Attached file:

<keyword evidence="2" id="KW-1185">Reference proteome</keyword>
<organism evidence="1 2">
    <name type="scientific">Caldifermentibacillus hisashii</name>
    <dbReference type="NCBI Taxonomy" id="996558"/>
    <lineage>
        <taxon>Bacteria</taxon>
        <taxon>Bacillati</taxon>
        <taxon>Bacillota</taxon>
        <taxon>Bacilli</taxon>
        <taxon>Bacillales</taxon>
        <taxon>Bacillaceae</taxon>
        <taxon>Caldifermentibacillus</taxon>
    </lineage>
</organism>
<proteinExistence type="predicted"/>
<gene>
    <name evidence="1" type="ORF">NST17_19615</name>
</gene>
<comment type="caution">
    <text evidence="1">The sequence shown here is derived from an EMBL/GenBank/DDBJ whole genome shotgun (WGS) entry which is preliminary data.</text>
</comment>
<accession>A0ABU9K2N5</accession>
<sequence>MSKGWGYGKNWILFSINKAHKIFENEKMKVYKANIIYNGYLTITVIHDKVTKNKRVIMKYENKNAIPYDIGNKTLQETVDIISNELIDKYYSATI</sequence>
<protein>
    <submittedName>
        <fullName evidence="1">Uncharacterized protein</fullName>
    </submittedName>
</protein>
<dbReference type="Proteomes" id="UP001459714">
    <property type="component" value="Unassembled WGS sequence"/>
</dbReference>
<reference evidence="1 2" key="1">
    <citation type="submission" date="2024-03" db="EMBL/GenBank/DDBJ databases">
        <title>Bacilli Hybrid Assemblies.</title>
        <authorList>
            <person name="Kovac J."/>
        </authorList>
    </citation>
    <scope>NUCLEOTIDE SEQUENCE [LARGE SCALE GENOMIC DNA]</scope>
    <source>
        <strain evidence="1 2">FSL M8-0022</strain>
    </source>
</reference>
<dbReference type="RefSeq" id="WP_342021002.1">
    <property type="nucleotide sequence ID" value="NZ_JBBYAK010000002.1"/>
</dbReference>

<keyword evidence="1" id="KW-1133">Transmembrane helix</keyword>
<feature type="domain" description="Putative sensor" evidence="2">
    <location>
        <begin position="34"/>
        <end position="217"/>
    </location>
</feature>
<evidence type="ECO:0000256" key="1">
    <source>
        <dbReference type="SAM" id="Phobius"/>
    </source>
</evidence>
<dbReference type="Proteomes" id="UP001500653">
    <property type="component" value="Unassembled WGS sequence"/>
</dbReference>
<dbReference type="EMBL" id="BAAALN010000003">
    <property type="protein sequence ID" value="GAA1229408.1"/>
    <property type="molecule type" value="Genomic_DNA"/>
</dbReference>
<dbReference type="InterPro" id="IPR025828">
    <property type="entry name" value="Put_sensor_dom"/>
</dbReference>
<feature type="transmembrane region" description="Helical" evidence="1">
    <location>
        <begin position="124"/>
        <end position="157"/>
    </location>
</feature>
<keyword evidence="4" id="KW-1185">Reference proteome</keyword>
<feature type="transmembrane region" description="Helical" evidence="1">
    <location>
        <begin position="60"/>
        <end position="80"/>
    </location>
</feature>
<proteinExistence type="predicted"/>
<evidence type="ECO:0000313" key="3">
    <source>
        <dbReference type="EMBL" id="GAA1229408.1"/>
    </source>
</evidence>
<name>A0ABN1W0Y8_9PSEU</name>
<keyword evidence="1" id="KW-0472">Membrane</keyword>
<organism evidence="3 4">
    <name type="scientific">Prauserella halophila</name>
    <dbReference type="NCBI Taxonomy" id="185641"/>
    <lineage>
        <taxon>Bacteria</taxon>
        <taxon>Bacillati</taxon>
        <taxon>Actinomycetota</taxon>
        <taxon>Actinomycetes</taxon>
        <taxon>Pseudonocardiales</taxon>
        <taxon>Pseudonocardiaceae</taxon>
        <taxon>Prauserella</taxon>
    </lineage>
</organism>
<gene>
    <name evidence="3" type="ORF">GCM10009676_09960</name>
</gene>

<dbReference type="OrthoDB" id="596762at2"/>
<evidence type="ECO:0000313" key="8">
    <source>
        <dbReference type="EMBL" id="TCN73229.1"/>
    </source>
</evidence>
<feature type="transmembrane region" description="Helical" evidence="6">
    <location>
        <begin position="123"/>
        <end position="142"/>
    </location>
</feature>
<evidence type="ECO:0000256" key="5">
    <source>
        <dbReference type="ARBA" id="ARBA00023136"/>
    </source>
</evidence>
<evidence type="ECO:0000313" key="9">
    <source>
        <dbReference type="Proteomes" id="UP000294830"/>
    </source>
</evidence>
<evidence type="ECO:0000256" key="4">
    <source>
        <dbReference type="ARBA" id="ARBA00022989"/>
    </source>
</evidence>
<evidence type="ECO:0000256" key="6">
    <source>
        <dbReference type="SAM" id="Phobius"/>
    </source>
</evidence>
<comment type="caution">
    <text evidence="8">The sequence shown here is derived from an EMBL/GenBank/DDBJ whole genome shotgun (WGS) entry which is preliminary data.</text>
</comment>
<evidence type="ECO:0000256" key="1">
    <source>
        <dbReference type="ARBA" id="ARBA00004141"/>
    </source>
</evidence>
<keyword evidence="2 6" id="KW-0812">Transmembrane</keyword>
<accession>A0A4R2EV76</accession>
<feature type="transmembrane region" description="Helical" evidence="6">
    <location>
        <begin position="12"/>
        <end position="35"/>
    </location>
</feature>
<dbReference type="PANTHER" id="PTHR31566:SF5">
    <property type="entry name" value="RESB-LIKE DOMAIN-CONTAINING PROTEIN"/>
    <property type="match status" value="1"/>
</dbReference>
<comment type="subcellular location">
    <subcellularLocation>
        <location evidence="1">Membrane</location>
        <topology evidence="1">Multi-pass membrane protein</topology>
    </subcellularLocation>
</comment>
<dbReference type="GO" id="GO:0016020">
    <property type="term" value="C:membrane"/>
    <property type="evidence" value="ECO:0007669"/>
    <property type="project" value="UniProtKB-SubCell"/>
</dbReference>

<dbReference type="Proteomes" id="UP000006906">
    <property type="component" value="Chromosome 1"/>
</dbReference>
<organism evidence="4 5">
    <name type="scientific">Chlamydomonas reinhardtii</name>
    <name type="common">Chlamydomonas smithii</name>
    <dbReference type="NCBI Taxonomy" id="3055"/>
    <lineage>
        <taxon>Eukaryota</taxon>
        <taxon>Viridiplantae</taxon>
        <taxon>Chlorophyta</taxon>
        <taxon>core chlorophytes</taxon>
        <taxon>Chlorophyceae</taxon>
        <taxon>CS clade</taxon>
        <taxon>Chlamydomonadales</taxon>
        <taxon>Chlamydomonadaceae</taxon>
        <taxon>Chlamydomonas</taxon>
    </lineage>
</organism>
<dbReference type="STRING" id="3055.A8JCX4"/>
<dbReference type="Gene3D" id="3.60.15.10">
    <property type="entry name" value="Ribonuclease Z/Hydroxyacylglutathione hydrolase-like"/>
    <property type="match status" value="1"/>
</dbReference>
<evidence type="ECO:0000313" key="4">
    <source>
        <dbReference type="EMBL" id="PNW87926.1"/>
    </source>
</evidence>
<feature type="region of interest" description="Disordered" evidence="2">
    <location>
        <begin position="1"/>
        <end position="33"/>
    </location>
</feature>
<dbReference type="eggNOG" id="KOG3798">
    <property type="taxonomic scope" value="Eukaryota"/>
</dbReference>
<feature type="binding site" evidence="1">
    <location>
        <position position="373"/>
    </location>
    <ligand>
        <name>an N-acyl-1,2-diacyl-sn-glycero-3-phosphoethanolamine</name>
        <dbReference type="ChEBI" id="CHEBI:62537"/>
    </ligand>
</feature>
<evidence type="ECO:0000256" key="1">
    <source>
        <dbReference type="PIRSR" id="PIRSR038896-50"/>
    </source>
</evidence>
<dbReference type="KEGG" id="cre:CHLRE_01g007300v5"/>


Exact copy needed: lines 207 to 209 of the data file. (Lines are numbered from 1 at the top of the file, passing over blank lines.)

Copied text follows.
<feature type="binding site" evidence="1">
    <location>
        <position position="373"/>